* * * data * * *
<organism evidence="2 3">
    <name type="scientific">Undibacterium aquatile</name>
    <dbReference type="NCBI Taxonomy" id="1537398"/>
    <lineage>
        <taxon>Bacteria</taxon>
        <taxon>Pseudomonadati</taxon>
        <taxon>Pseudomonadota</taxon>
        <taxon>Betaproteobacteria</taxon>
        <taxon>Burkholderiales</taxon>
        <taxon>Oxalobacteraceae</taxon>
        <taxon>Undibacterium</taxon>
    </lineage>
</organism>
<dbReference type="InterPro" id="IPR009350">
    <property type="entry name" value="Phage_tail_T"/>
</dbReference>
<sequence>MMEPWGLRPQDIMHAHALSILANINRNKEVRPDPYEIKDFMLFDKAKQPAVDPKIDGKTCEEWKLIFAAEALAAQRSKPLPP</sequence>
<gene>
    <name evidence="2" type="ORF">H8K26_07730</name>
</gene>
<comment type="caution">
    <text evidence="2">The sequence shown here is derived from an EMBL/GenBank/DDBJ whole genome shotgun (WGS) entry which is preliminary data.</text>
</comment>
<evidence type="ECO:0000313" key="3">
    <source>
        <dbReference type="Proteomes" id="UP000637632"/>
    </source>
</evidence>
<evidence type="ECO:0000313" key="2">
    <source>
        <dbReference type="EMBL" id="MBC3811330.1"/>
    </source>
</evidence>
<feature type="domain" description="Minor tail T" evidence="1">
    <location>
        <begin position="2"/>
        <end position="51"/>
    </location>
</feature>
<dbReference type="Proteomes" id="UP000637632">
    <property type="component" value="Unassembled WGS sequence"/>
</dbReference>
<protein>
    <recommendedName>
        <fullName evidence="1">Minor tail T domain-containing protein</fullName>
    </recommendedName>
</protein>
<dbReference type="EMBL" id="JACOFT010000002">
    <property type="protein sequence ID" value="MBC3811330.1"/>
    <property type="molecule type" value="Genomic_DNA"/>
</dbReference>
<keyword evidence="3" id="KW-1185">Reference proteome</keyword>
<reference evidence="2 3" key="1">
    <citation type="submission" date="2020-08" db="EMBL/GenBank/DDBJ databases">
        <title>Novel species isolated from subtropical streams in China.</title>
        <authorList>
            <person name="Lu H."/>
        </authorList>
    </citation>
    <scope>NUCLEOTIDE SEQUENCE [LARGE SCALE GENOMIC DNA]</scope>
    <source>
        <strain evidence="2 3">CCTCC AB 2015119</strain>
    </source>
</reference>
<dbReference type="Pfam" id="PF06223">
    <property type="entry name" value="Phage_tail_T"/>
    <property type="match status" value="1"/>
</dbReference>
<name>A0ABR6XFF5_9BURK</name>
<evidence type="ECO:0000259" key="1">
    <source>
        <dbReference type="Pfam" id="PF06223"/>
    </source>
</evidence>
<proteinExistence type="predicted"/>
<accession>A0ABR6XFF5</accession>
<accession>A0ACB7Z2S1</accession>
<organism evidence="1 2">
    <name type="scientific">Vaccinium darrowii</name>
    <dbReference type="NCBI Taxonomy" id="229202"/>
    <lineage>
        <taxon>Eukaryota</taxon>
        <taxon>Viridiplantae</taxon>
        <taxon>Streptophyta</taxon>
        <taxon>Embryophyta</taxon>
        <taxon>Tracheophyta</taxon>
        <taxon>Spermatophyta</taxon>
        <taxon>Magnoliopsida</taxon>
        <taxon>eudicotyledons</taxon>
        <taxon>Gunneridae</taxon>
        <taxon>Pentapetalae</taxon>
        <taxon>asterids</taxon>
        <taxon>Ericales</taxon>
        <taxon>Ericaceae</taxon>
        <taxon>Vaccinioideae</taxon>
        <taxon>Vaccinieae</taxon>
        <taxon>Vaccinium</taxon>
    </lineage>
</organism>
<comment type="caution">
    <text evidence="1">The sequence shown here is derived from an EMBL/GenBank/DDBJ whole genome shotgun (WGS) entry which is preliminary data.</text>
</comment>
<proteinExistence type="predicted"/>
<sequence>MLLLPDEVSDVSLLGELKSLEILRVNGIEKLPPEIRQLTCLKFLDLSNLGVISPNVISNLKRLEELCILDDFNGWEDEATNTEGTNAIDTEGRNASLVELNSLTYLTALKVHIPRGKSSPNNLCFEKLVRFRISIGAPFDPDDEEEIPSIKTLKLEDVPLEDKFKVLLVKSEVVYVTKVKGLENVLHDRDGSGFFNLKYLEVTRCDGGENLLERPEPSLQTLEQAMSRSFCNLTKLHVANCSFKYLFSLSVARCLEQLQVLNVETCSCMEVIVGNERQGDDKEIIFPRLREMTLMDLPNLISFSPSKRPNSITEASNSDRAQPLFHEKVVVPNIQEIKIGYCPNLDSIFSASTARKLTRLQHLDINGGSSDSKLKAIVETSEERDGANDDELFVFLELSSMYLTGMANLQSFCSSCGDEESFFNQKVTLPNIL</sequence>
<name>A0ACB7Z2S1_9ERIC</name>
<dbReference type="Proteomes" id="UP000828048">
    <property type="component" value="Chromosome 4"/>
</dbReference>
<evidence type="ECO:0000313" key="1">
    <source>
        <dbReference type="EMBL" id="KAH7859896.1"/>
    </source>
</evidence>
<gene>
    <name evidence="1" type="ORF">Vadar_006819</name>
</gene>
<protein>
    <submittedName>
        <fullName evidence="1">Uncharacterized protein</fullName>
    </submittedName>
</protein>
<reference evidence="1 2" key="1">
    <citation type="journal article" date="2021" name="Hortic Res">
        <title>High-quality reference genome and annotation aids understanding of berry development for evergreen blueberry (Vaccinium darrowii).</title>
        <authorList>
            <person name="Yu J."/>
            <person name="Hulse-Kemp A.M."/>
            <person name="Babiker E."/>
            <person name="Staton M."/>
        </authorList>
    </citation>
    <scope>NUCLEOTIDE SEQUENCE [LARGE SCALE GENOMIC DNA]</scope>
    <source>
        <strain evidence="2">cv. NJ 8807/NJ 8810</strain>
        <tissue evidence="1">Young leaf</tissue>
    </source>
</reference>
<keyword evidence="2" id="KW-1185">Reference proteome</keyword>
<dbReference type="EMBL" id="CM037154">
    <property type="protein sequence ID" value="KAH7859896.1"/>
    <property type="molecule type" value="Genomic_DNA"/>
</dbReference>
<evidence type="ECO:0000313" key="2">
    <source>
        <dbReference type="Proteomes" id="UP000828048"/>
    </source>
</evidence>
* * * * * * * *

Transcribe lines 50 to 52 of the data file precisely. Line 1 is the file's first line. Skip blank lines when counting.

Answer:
    <property type="molecule type" value="Genomic_DNA"/>
</dbReference>
<keyword evidence="3" id="KW-1185">Reference proteome</keyword>